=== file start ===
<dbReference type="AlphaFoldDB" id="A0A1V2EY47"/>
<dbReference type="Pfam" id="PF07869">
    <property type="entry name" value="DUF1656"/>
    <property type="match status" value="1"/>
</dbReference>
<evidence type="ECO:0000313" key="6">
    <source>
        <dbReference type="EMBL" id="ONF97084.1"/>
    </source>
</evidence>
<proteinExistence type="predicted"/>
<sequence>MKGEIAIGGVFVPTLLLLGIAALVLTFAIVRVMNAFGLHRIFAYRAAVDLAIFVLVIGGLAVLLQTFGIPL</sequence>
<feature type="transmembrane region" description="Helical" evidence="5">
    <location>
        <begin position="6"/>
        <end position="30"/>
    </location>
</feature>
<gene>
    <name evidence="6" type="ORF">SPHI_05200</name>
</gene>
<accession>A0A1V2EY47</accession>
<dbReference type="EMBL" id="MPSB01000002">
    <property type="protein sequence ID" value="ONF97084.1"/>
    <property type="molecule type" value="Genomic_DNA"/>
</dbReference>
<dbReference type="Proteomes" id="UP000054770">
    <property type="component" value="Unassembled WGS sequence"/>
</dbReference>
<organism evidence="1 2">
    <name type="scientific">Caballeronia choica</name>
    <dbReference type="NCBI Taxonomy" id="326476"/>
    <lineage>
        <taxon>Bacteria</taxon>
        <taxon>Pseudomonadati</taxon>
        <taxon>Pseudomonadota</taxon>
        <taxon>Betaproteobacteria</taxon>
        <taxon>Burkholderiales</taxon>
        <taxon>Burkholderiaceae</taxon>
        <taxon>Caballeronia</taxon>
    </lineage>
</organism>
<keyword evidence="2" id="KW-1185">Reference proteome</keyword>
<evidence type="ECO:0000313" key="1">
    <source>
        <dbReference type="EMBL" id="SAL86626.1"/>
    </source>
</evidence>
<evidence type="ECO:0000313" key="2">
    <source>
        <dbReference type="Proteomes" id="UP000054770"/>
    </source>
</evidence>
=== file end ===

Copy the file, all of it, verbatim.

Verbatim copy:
<dbReference type="AlphaFoldDB" id="A0A1V2EY47"/>
<dbReference type="Pfam" id="PF07869">
    <property type="entry name" value="DUF1656"/>
    <property type="match status" value="1"/>
</dbReference>
<evidence type="ECO:0000313" key="6">
    <source>
        <dbReference type="EMBL" id="ONF97084.1"/>
    </source>
</evidence>
<proteinExistence type="predicted"/>
<sequence>MKGEIAIGGVFVPTLLLLGIAALVLTFAIVRVMNAFGLHRIFAYRAAVDLAIFVLVIGGLAVLLQTFGIPL</sequence>
<feature type="transmembrane region" description="Helical" evidence="5">
    <location>
        <begin position="6"/>
        <end position="30"/>
    </location>
</feature>
<gene>
    <name evidence="6" type="ORF">SPHI_05200</name>
</gene>
<accession>A0A1V2EY47</accession>
<dbReference type="EMBL" id="MPSB01000002">
    <property type="protein sequence ID" value="ONF97084.1"/>
    <property type="molecule type" value="Genomic_DNA"/>
</dbReference>
<dbReference type="Proteomes" id="UP000054770">
    <property type="component" value="Unassembled WGS sequence"/>
</dbReference>
<organism evidence="1 2">
    <name type="scientific">Caballeronia choica</name>
    <dbReference type="NCBI Taxonomy" id="326476"/>
    <lineage>
        <taxon>Bacteria</taxon>
        <taxon>Pseudomonadati</taxon>
        <taxon>Pseudomonadota</taxon>
        <taxon>Betaproteobacteria</taxon>
        <taxon>Burkholderiales</taxon>
        <taxon>Burkholderiaceae</taxon>
        <taxon>Caballeronia</taxon>
    </lineage>
</organism>
<keyword evidence="2" id="KW-1185">Reference proteome</keyword>
<evidence type="ECO:0000313" key="1">
    <source>
        <dbReference type="EMBL" id="SAL86626.1"/>
    </source>
</evidence>
<evidence type="ECO:0000313" key="2">
    <source>
        <dbReference type="Proteomes" id="UP000054770"/>
    </source>
</evidence>